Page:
• Hawkswood Estate – Hawkswood is a 5-star property located 20 minutes southwest of St. Andrews and accommodations can include use of a private hydro spa, short-game area and driving range.

Fairmont St. Andrews


Hawkswood Estate

Struggling to find available accommodations that suit your needs? We have a few tricks up our sleeve, so let us know what your room preferences and dates are in the quote form below and we will send over a free trip quote with your best available option(s).

WHAT TO DO (besides golf)?

You may be thinking, can I just fill my free time with more golf? Well yes, but if you are going all the way to St. Andrews you might consider a couple of other popular activities that showcase the beauty, history and culture of the Kingdom of Fife and its surrounds.

St. Andrews Area Attractions/Activities:
(walkable from town-center)

  • British Golf Museum – Located just across the street from St. Andrews’ Old Course, the museum displays Britain’s greatest golf collection – which takes guests on a historical journey back to the origins of the game. It’s a can’t-miss for golfers visiting St. Andrews.
  • St. Andrews Old Course – It’s possible to experience the Old Course without a tee time since the entire course is open as a public park on Sundays (no golf allowed!). Also, Guided Walks give visitors a player’s-eye view of the 1st, 17th and 18th holes.  
  • Himalayas – Old Tom Morris laid out a “miniature links” for the St. Andrews Ladies’ Putting Club in 1867 and, still today, it remains St. Andrews’ most unique and enjoyable place for golfers to test their putting skills.
  • St. Andrews Castle and Cathedral – The town of St. Andrews, as presently established, is close to a thousand years old and some of its most important architecture is still standing (at least partially!) to this day. Visitors can descend into Castle ruins, stand in awe of the towering Cathedral, or even wander into town to see Blackfriars Chapel or the West Port gate. History abounds! (For a deeper dive into the town’s rich heritage, check out the St. Andrews Preservation Trust Museum as well.)
  • University of St. Andrews’ Museums – One of the oldest universities in the English-speaking world   has plenty to showcase after centuries of teaching and research, including the natural history display at the Bell Pettigrew Museum and four thematic galleries at the Wardlaw Museum.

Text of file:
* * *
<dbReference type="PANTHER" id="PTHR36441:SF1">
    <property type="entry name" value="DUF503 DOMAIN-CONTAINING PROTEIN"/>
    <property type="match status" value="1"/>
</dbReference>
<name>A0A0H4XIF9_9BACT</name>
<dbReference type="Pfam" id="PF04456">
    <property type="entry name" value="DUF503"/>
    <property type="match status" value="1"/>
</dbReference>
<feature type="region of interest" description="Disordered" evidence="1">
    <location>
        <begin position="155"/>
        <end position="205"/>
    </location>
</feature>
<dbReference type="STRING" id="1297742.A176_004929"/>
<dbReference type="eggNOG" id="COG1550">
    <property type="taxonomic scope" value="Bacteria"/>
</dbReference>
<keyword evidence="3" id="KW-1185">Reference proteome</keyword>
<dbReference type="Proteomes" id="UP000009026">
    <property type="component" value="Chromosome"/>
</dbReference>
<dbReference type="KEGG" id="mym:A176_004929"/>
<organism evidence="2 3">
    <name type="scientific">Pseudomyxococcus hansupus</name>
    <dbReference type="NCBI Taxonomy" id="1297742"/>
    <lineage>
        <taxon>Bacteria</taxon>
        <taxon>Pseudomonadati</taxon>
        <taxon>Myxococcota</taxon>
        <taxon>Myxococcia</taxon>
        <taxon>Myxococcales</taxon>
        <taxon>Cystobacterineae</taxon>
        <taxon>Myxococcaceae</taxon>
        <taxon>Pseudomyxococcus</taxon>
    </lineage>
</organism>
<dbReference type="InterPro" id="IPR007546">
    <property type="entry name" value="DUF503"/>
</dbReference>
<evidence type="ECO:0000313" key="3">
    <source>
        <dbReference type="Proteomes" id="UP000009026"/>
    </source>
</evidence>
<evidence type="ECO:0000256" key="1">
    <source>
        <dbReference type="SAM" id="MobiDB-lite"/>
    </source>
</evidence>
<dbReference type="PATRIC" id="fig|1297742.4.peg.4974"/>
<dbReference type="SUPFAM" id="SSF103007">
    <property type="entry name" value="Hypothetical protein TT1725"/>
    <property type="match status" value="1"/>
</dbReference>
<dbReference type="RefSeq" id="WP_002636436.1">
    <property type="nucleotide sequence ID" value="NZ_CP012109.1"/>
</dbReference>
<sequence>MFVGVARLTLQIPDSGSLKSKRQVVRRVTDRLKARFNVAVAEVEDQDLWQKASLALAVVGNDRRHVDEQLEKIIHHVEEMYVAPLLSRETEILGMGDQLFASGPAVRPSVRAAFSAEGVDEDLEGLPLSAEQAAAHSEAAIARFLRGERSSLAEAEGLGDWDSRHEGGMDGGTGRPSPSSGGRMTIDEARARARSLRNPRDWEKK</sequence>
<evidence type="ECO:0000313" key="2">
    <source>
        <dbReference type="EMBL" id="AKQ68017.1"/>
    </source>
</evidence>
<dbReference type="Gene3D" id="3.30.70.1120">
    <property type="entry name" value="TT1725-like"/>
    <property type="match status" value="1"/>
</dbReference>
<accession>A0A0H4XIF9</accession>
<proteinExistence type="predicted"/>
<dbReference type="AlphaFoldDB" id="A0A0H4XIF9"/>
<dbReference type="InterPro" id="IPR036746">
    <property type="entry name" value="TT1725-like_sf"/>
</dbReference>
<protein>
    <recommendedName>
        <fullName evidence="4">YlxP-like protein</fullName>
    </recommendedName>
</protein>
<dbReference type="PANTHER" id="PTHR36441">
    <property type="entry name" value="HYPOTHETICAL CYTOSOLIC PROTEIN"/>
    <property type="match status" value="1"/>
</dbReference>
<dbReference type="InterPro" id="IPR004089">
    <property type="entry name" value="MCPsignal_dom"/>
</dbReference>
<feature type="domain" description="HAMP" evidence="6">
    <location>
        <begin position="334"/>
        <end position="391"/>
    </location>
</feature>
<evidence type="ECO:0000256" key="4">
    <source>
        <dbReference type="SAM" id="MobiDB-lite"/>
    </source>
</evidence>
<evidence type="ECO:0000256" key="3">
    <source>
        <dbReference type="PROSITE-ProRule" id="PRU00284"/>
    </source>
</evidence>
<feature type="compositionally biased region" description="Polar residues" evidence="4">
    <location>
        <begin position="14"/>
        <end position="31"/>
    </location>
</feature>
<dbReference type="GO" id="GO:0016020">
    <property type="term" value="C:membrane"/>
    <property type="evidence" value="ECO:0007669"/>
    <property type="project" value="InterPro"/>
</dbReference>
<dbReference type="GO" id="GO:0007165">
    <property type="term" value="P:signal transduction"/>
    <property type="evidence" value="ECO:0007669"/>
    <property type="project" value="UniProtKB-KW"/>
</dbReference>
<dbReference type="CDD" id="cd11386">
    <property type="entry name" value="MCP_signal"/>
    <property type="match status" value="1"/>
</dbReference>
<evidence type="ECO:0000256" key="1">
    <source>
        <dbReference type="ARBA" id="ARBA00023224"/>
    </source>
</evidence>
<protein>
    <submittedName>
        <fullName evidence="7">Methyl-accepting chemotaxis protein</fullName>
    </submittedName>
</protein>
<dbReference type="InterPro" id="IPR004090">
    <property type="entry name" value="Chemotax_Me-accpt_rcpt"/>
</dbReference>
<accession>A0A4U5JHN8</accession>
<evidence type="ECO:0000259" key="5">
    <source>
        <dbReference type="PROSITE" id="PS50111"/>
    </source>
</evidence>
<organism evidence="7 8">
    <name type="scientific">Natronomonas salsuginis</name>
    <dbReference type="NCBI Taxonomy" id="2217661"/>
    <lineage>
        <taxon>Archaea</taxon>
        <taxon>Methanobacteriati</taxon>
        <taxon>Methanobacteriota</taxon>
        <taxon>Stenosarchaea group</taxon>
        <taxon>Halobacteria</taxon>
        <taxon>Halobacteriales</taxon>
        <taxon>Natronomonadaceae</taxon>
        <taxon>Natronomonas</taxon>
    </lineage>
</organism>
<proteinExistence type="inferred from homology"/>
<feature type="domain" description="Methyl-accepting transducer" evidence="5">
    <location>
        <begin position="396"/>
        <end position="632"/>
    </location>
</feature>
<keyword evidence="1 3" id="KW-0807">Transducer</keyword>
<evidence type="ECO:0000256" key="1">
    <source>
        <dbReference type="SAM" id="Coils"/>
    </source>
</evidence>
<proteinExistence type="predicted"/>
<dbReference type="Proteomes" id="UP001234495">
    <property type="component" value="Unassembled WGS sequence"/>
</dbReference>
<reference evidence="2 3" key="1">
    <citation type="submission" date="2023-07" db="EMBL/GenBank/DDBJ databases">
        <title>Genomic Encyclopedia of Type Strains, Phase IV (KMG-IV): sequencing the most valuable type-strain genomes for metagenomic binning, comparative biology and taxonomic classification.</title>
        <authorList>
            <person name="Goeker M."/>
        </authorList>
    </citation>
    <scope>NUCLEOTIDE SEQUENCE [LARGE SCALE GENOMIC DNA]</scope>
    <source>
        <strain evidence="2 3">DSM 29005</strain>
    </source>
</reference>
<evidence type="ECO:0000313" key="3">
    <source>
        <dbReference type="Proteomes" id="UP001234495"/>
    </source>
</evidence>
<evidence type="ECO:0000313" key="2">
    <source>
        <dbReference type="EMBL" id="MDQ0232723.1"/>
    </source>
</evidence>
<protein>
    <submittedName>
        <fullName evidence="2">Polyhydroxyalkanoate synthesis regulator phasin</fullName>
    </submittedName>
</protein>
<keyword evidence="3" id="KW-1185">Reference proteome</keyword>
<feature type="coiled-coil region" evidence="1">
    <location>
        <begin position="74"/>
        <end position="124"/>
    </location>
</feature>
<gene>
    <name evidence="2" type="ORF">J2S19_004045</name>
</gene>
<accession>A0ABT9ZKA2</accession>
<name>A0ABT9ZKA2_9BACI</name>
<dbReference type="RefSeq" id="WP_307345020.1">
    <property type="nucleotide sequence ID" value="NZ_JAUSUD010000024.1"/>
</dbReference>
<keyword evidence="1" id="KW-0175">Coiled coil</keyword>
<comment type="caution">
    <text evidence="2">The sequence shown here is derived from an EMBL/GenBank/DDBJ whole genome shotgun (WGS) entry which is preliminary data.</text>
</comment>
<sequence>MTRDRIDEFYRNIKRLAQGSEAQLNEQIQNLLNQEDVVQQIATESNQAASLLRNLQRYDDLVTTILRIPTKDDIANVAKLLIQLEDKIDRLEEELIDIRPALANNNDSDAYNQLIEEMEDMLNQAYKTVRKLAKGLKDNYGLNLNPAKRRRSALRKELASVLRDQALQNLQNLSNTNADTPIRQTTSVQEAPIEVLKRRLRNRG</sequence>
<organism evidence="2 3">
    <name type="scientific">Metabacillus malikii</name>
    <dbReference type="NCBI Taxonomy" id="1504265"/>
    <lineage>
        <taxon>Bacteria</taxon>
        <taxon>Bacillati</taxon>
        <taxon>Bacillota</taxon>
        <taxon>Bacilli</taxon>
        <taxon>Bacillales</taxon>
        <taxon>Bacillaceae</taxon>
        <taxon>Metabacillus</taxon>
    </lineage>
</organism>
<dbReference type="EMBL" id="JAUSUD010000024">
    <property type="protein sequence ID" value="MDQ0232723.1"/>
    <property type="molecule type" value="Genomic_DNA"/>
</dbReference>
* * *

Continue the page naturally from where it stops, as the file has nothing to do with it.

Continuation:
• Eat Walk St. Andrews – A great introduction to St. Andrews at the beginning of your trip, eat and drink your way through the history of St. Andrews with the help of a knowledgeable guide. If you are short on time and love whisky, you may just skip to Luvians whisky shop for a guided tasting with one of their whisky experts. 
  • St. Andrews Ghost Tour – Another great way to learn about the history of St. Andrews, albeit through a somewhat paranormal perspective, it with this guided tour through the town’s historic quarters.
  • Kohler Waters Spa – The Old Course Hotel’s luxurious spa is one of Britain’s finest and whether you are looking for a full spa day or a pre-golf massage, it has what you need to relax and recover.
  • West Sands Beach – Several miles of beautifully-kept beach cuts between the town’s golf courses and St. Andrews Bay, making it the perfect place for a relaxing, scenic stroll.
  • Kirk Wynd Highland House – If you are looking to go all out during your trip, then a stop into Kirk Wynd on South Street to rent (or even buy!) an authentic tartan kilt is really a no brainer. 
  • St. Andrews Botanic Garden – Escape the bustling cobblestone streets of St. Andrews for a beautiful walk amidst the ponds, waterfalls and wild flowers of the 18-acre garden on the southern edge of town.